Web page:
Among the features introduced in Wednesday’s iPhone 3.1 update was an under-the-radar addition to Safari in the form of anti-phishing protections. The new feature takes the form of a Fraud Warning switch under Settings -> Safari; the update enables it by default.
Apple made a brief mention of this feature when it announced iPhone 3.0 last March, but it didn’t materialise when that update surfaced in June. Unfortunately, the implementation in 3.1 may still not be ready for public consumption.
Security firm Intego reports that the anti-phishing feature—which is supposed to display a warning when you visit a site with less-than-honorable intentions towards your personal information—flat out doesn’t work. Security firm Zscaler agreed with that assessment, noting that it’s been unable to get the warning to trigger.
Here’s the thing, though: sometimes it does work. I tested it with a couple of known phishing links and, sure enough, the pictured warning popped up. But in more thorough testing with colleagues involving a number of iPhones and iPod touches in different locations with both cell and Wi-Fi connections, it was determined the feature was badly inconsistent: on some devices the warning popped up, and on others the same site loaded with no obstructions. Sometimes it loaded or didn’t load on the same device. It seems pretty clear that there’s a big scaly bug in the system.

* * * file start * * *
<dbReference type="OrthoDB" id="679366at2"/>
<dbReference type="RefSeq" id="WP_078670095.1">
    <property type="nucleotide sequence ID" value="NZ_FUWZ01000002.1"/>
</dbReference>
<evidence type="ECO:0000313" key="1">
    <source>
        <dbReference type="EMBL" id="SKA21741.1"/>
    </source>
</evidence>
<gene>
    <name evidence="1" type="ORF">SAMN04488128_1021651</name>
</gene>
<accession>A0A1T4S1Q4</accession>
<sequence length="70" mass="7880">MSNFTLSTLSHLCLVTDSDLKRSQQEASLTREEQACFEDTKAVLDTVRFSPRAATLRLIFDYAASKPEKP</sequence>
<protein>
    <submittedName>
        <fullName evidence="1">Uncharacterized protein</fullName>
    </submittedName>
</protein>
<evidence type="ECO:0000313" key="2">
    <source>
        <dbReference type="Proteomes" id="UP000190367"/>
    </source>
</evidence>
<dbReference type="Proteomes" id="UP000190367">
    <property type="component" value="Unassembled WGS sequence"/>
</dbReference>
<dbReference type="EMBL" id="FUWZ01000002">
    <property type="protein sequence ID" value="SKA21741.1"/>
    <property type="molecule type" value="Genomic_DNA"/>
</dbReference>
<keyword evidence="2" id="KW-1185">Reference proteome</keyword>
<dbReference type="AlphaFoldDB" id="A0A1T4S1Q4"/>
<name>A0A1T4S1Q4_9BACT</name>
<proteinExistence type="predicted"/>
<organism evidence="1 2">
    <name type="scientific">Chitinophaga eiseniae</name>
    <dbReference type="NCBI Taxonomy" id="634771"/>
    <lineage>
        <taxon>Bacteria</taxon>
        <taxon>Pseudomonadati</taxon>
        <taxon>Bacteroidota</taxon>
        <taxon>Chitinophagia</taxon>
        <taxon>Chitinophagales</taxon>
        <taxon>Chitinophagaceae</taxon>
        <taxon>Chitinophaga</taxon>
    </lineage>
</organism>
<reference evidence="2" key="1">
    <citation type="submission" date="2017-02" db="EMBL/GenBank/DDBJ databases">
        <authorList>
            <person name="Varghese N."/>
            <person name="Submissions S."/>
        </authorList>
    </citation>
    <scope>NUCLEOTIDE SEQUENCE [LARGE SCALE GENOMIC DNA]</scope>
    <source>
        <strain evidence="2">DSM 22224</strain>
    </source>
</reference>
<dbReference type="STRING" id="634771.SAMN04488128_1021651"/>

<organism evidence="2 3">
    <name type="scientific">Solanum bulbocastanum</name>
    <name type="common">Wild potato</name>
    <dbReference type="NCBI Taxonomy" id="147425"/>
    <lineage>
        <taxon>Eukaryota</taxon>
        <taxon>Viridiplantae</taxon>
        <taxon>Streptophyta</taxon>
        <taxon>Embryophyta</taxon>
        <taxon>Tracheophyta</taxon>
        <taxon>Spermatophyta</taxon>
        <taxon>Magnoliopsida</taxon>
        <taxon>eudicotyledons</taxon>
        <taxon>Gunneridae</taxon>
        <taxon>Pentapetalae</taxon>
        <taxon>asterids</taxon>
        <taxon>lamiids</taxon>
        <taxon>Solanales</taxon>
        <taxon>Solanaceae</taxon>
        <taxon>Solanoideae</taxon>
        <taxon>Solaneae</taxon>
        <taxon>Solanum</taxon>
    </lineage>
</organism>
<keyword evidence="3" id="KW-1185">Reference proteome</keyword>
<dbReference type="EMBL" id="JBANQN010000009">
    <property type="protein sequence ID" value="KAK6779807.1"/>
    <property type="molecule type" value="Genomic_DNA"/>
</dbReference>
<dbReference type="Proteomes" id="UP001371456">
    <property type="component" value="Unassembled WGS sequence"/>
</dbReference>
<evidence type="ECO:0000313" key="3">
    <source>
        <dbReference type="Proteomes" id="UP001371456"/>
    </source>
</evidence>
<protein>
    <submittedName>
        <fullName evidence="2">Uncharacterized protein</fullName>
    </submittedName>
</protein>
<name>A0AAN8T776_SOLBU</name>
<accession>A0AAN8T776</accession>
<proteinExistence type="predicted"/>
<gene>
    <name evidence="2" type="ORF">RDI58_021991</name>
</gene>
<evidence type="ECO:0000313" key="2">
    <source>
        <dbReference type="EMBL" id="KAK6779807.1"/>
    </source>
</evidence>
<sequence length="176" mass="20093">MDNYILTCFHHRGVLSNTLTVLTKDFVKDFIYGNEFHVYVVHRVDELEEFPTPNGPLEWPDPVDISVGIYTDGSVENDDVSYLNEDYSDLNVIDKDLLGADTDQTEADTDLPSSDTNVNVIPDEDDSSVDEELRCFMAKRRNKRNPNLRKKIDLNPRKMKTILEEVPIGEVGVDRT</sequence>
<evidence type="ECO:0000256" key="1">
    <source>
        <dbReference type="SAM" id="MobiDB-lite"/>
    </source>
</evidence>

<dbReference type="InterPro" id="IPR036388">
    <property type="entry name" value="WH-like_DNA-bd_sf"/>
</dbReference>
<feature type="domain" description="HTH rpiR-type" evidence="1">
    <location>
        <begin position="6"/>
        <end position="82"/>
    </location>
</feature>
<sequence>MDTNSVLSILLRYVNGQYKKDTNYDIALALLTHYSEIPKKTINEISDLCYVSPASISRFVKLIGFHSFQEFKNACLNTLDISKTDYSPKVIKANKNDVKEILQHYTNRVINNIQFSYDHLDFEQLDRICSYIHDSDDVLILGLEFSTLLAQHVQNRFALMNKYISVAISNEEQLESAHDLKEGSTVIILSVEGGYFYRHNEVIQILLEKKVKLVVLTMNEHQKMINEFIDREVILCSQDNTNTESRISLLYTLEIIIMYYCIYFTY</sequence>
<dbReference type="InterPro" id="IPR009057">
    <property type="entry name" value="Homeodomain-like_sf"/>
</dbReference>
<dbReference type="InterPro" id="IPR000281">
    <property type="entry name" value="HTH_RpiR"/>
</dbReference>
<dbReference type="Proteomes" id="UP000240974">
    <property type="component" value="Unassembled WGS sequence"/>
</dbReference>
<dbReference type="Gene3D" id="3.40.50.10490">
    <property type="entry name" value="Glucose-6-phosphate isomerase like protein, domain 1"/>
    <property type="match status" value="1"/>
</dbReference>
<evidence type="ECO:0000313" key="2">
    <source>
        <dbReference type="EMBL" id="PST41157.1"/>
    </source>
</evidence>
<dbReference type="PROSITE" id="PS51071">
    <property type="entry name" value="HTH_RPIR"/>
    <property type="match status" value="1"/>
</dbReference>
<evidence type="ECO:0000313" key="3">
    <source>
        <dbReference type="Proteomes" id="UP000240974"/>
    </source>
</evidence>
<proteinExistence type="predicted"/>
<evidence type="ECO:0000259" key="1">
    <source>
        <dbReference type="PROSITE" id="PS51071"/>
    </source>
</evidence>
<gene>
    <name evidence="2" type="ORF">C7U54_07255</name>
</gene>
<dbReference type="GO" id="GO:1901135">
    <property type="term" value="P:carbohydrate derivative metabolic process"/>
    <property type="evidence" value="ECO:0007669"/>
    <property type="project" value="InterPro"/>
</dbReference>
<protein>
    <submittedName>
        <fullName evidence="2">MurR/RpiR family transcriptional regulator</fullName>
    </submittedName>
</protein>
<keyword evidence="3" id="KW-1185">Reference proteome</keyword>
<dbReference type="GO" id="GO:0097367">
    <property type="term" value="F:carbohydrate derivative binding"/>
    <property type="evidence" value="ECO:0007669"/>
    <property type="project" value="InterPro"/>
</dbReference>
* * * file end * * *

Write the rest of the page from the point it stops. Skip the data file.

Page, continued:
Inconsistent protection is in many ways worse than no protection at all, as it lulls users into thinking that they’re perfectly safe behind a brick wall. Unfortunately, that wall may be a lot more like a bead curtain. (That’s not to say that desktop anti-phishing protections like those built into Safari are perfect, but they do help.)
This isn’t the first weak foray Apple’s made into the security software realm in recent weeks. The company rolled out an anti-malware system in its recently released Mac OS X Snow Leopard, but the system only catches an extremely limited number of known Mac malware.
I won’t solely point the finger at Apple on a lack of mobile anti-phishing protection, though it clearly needs to fix this system. Google has dropped the ball as well—the Mobile version of its site, which loads by default in Safari on the iPhone, doesn’t feature the same protections as its standard desktop version. A link that Google flagged as potentially dangerous on my MacBook received no such treatment on my iPhone and it loaded unimpeded. However, if I scrolled to the bottom of Google’s page and switched to the “Classic” (read: desktop) view, then it was indeed flagged.
The combination of these two features, or lack thereof, means that iPhone users are largely unprotected from phishers. At the moment, the best recourse for iPhone users who are concerned is to vet links by tapping and holding on them to bring up a sheet that displays the true URL. As always, it’s important to practice safe browsing by not visiting suspicious links, especially e-mails that invite you to update your account details.
Apple revealed at its music event this week that there are more than 50 million devices running the iPhone OS—that’s a lot of people browsing the Web on these devices. Both Apple and Google have their work cut out for them if mobile browsing is to be anywhere near as safe as desktop browsing.
Had your own experiences with iPhone 3.1′s new anti-phishing protections? Let us know in the comments below.